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Variability of aerosol delivery via spacer devices in young asthmatic children in daily life


  • This study was supported by a grant from Astra The Netherlands.

H.M. Janssens
Dept of Paediatric Respiratory Medicine
Sophia Children′s Hospital
PO box 2060, 3000 CB Rotterdam
The Netherlands
Fax: 31 104636772


Pressurized metered dose inhalers (pMDI) are widely used together with spacers for the treatment of asthma in children. However, the variability of daily medication dose for pMDI/spacer combinations is not known. Electrostatic charge is a potential source of dose variability. Metal spacers have no static charge. This study assessed and compared within-subject variability of aerosol delivery of metal and plastic spacers. This was a randomized, crossover study in children with stable asthma aged 1–4 (group I, n=17) and 5–8 (group II, n=16) yrs. In both groups the amount of drug delivered to the mouth by a metal spacer (Nebuchamber®) and one of two plastic (polycarbonate) spacers, i.e. Babyhaler® in group I and Volumatic® in group II was measured. The metal and plastic spacers were tested at home in a randomized order for 7 days each, using budesonide (200 µg b.i.d.). Aerosol was collected on a filter positioned between spacer and facemask or mouth. Budesonide on the filter was assessed by high performance liquid chromatography. The mean filter dose for each child (mean±sd) during the 7 days was expressed as a percentage of the nominal dose. Within-subject variability was expressed as coefficient of variation (CV).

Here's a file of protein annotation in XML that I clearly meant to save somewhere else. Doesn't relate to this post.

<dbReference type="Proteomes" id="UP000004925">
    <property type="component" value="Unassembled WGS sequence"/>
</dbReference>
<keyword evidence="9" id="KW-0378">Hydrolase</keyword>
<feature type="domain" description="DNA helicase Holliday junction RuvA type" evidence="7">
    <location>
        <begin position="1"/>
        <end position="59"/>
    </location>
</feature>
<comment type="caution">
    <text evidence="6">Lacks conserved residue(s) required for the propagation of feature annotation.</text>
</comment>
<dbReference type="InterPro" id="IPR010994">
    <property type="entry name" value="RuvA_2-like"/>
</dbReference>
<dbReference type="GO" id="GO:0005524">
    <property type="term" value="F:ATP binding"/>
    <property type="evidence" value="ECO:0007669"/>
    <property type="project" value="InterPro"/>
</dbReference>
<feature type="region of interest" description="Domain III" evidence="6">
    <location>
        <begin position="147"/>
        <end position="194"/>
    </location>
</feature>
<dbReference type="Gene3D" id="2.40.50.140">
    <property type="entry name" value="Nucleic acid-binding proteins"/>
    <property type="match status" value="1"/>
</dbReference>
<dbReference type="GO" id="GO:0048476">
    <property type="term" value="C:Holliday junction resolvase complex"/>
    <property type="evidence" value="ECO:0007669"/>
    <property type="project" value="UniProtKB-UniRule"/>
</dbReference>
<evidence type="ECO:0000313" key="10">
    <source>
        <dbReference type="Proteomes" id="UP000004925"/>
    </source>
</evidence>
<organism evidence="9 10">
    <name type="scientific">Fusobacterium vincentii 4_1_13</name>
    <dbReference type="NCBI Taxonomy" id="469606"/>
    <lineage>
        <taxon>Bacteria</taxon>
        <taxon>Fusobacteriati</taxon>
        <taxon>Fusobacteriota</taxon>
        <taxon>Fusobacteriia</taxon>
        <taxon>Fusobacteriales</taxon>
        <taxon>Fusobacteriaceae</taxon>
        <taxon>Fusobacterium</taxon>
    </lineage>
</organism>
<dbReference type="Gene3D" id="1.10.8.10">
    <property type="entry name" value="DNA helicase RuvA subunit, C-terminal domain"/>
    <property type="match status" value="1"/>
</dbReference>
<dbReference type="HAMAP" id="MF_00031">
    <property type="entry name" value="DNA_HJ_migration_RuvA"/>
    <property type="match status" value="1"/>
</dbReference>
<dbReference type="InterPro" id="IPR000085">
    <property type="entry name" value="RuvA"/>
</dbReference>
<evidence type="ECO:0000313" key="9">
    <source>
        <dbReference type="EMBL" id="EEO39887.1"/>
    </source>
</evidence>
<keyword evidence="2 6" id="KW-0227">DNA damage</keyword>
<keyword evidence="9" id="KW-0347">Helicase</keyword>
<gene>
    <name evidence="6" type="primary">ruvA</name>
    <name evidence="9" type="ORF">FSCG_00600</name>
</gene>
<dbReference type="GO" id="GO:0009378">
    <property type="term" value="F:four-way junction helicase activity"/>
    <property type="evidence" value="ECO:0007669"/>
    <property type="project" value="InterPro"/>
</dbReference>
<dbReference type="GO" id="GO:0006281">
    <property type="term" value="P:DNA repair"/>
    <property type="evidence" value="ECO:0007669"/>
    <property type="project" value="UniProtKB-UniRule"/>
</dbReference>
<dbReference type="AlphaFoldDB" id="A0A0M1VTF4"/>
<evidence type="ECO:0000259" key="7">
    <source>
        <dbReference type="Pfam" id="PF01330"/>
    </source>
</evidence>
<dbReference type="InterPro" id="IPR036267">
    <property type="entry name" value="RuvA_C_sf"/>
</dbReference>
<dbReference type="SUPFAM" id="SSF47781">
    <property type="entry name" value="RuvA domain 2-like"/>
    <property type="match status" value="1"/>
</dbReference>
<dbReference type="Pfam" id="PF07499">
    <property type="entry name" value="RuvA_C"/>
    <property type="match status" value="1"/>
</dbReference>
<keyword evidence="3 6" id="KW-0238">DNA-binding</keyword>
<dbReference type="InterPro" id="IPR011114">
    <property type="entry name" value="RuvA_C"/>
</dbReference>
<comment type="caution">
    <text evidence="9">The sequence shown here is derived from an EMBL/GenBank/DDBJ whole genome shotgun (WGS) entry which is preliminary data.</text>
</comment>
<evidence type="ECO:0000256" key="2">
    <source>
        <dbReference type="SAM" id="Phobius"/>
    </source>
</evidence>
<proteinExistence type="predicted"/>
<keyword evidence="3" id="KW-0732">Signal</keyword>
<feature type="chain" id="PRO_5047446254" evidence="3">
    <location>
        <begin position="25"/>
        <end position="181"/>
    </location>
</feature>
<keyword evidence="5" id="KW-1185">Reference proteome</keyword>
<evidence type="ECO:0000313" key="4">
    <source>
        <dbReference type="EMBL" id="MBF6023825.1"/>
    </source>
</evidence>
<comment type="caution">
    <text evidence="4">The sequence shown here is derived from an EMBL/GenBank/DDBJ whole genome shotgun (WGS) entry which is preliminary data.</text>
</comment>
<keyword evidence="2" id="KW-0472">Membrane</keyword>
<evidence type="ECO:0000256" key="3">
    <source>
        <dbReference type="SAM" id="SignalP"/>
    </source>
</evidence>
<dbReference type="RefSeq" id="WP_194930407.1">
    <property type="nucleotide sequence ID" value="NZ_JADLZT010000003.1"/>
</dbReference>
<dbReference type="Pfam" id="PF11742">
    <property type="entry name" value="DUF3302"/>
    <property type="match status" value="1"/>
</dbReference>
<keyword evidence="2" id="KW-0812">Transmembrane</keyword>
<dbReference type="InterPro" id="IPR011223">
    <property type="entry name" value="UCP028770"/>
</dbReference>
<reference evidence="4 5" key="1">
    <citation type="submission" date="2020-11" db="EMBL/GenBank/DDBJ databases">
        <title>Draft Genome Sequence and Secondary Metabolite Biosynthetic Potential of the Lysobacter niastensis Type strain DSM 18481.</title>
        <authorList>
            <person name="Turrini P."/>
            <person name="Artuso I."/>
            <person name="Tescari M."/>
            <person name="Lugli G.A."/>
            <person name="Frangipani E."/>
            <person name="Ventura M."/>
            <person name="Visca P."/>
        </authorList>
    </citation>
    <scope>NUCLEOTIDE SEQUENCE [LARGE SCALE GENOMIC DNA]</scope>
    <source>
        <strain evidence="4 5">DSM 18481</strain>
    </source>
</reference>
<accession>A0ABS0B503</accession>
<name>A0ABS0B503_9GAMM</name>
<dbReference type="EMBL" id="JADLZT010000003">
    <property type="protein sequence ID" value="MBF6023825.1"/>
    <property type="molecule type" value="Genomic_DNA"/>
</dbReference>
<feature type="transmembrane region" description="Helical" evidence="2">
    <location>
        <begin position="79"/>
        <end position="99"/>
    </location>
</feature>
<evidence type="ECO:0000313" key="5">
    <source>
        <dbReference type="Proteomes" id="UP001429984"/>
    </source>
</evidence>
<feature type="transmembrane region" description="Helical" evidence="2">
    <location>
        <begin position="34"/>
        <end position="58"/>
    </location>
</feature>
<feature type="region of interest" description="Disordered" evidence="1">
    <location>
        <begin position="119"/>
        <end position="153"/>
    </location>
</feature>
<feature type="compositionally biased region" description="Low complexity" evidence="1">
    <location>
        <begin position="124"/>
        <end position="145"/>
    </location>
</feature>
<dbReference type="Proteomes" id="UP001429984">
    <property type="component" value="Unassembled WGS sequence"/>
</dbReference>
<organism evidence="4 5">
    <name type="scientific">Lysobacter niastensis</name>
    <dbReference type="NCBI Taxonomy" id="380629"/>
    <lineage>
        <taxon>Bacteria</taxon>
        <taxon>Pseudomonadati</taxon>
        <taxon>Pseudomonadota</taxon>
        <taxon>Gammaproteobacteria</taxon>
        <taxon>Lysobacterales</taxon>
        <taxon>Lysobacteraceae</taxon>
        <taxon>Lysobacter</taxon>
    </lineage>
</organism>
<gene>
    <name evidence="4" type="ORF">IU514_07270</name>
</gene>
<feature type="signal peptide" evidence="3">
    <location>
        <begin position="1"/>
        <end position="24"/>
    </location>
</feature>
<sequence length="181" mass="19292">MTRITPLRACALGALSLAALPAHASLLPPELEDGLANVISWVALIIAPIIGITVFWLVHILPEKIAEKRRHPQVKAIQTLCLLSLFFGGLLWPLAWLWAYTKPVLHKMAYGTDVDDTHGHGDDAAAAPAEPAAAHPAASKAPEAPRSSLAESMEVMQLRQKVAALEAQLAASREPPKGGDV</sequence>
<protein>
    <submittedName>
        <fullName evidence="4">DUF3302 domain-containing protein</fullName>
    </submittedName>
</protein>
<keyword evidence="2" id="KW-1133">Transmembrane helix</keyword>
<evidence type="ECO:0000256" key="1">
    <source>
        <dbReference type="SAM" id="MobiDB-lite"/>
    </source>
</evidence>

Mean filter dose in group I was 41.7±10.1% for Nebuchamber and 26.0±4.0% for Babyhaler (p<0.001). Mean filter dose in group II was 50.2±9.2% for Nebuchamber and 19.4±7.2% for Volumatic (p<0.001). Mean CV in group I was 34% for Nebuchamber and 37% for Babyhaler (p=0.44). Mean CV in group II was 23% for Nebuchamber and 34% for Volumatic (p=0.003).

There was substantial within-subject dose variability in aerosol delivery in children using a pMDI/spacer at home. This variability was lower for the metal than for the plastic spacer in children 5–8 yrs of age. The dose delivered to the mouth was about two-fold higher for the metal than the plastic spacer independent of age.

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